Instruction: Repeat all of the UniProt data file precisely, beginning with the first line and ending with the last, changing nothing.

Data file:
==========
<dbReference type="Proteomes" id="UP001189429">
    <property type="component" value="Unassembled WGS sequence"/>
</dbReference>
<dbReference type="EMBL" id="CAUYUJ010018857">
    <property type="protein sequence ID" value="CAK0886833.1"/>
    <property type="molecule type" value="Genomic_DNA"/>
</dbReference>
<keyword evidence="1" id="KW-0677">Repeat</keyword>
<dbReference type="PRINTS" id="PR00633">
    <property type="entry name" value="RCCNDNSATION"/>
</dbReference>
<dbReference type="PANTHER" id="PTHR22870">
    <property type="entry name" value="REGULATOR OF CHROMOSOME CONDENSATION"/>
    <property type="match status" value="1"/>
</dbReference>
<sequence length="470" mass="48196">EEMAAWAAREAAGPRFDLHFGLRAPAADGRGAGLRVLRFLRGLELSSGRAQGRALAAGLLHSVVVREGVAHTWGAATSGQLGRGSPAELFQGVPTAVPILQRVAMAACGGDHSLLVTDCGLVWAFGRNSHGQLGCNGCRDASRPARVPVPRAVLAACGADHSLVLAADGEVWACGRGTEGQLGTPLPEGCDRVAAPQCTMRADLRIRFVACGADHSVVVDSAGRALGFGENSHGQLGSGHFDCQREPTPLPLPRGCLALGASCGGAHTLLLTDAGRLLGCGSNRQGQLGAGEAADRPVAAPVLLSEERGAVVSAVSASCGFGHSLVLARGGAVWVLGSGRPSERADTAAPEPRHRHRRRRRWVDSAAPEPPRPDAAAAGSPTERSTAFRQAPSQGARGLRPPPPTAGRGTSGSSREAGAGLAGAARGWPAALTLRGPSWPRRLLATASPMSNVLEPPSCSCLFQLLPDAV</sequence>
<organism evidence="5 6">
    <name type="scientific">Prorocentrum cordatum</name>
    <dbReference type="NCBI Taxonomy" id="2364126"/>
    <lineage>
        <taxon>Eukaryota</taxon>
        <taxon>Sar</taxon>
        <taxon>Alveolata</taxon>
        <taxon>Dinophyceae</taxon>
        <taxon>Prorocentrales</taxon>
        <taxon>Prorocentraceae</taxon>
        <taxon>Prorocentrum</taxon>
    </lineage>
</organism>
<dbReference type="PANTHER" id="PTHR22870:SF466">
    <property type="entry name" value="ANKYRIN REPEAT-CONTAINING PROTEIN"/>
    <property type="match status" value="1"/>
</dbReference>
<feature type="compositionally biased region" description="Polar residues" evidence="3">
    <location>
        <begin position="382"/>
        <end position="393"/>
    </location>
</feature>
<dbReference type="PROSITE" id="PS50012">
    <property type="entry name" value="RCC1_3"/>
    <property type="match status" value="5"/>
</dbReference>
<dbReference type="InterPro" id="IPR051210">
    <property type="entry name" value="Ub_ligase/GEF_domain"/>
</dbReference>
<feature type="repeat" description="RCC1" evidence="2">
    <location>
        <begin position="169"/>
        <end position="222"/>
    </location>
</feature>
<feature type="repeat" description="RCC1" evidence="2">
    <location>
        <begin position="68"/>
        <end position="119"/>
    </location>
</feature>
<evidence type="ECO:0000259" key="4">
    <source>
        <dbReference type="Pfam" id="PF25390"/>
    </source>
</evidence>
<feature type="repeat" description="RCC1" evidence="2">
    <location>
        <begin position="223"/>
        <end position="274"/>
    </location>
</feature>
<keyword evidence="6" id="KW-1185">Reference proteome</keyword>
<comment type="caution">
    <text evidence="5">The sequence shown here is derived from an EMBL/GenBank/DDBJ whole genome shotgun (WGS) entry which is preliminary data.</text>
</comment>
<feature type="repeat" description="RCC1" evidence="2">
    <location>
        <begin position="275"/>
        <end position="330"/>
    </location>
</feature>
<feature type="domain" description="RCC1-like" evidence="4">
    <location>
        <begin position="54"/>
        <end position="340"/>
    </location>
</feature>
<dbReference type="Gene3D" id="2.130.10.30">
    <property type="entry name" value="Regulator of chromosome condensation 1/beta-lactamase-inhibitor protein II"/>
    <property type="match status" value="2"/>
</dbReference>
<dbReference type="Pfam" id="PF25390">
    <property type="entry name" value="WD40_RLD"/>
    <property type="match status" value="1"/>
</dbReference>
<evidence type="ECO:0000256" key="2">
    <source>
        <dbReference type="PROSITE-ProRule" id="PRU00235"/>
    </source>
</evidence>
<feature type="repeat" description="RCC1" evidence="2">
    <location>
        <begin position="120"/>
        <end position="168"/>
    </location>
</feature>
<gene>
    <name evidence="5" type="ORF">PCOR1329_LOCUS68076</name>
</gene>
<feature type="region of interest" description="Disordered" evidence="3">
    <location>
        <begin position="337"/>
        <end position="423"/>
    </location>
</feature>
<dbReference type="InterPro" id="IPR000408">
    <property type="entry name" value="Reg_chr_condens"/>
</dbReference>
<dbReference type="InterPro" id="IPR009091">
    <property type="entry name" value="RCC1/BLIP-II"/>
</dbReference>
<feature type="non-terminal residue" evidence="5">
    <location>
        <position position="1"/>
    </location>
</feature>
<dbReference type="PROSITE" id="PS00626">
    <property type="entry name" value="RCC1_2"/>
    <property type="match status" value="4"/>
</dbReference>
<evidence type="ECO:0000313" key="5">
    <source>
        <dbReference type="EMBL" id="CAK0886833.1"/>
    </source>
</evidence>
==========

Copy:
<dbReference type="Proteomes" id="UP001189429">
    <property type="component" value="Unassembled WGS sequence"/>
</dbReference>
<dbReference type="EMBL" id="CAUYUJ010018857">
    <property type="protein sequence ID" value="CAK0886833.1"/>
    <property type="molecule type" value="Genomic_DNA"/>
</dbReference>
<keyword evidence="1" id="KW-0677">Repeat</keyword>
<dbReference type="PRINTS" id="PR00633">
    <property type="entry name" value="RCCNDNSATION"/>
</dbReference>
<dbReference type="PANTHER" id="PTHR22870">
    <property type="entry name" value="REGULATOR OF CHROMOSOME CONDENSATION"/>
    <property type="match status" value="1"/>
</dbReference>
<sequence length="470" mass="48196">EEMAAWAAREAAGPRFDLHFGLRAPAADGRGAGLRVLRFLRGLELSSGRAQGRALAAGLLHSVVVREGVAHTWGAATSGQLGRGSPAELFQGVPTAVPILQRVAMAACGGDHSLLVTDCGLVWAFGRNSHGQLGCNGCRDASRPARVPVPRAVLAACGADHSLVLAADGEVWACGRGTEGQLGTPLPEGCDRVAAPQCTMRADLRIRFVACGADHSVVVDSAGRALGFGENSHGQLGSGHFDCQREPTPLPLPRGCLALGASCGGAHTLLLTDAGRLLGCGSNRQGQLGAGEAADRPVAAPVLLSEERGAVVSAVSASCGFGHSLVLARGGAVWVLGSGRPSERADTAAPEPRHRHRRRRRWVDSAAPEPPRPDAAAAGSPTERSTAFRQAPSQGARGLRPPPPTAGRGTSGSSREAGAGLAGAARGWPAALTLRGPSWPRRLLATASPMSNVLEPPSCSCLFQLLPDAV</sequence>
<organism evidence="5 6">
    <name type="scientific">Prorocentrum cordatum</name>
    <dbReference type="NCBI Taxonomy" id="2364126"/>
    <lineage>
        <taxon>Eukaryota</taxon>
        <taxon>Sar</taxon>
        <taxon>Alveolata</taxon>
        <taxon>Dinophyceae</taxon>
        <taxon>Prorocentrales</taxon>
        <taxon>Prorocentraceae</taxon>
        <taxon>Prorocentrum</taxon>
    </lineage>
</organism>
<dbReference type="PANTHER" id="PTHR22870:SF466">
    <property type="entry name" value="ANKYRIN REPEAT-CONTAINING PROTEIN"/>
    <property type="match status" value="1"/>
</dbReference>
<feature type="compositionally biased region" description="Polar residues" evidence="3">
    <location>
        <begin position="382"/>
        <end position="393"/>
    </location>
</feature>
<dbReference type="PROSITE" id="PS50012">
    <property type="entry name" value="RCC1_3"/>
    <property type="match status" value="5"/>
</dbReference>
<dbReference type="InterPro" id="IPR051210">
    <property type="entry name" value="Ub_ligase/GEF_domain"/>
</dbReference>
<feature type="repeat" description="RCC1" evidence="2">
    <location>
        <begin position="169"/>
        <end position="222"/>
    </location>
</feature>
<feature type="repeat" description="RCC1" evidence="2">
    <location>
        <begin position="68"/>
        <end position="119"/>
    </location>
</feature>
<evidence type="ECO:0000259" key="4">
    <source>
        <dbReference type="Pfam" id="PF25390"/>
    </source>
</evidence>
<feature type="repeat" description="RCC1" evidence="2">
    <location>
        <begin position="223"/>
        <end position="274"/>
    </location>
</feature>
<keyword evidence="6" id="KW-1185">Reference proteome</keyword>
<comment type="caution">
    <text evidence="5">The sequence shown here is derived from an EMBL/GenBank/DDBJ whole genome shotgun (WGS) entry which is preliminary data.</text>
</comment>
<feature type="repeat" description="RCC1" evidence="2">
    <location>
        <begin position="275"/>
        <end position="330"/>
    </location>
</feature>
<feature type="domain" description="RCC1-like" evidence="4">
    <location>
        <begin position="54"/>
        <end position="340"/>
    </location>
</feature>
<dbReference type="Gene3D" id="2.130.10.30">
    <property type="entry name" value="Regulator of chromosome condensation 1/beta-lactamase-inhibitor protein II"/>
    <property type="match status" value="2"/>
</dbReference>
<dbReference type="Pfam" id="PF25390">
    <property type="entry name" value="WD40_RLD"/>
    <property type="match status" value="1"/>
</dbReference>
<evidence type="ECO:0000256" key="2">
    <source>
        <dbReference type="PROSITE-ProRule" id="PRU00235"/>
    </source>
</evidence>
<feature type="repeat" description="RCC1" evidence="2">
    <location>
        <begin position="120"/>
        <end position="168"/>
    </location>
</feature>
<gene>
    <name evidence="5" type="ORF">PCOR1329_LOCUS68076</name>
</gene>
<feature type="region of interest" description="Disordered" evidence="3">
    <location>
        <begin position="337"/>
        <end position="423"/>
    </location>
</feature>
<dbReference type="InterPro" id="IPR000408">
    <property type="entry name" value="Reg_chr_condens"/>
</dbReference>
<dbReference type="InterPro" id="IPR009091">
    <property type="entry name" value="RCC1/BLIP-II"/>
</dbReference>
<feature type="non-terminal residue" evidence="5">
    <location>
        <position position="1"/>
    </location>
</feature>
<dbReference type="PROSITE" id="PS00626">
    <property type="entry name" value="RCC1_2"/>
    <property type="match status" value="4"/>
</dbReference>
<evidence type="ECO:0000313" key="5">
    <source>
        <dbReference type="EMBL" id="CAK0886833.1"/>
    </source>
</evidence>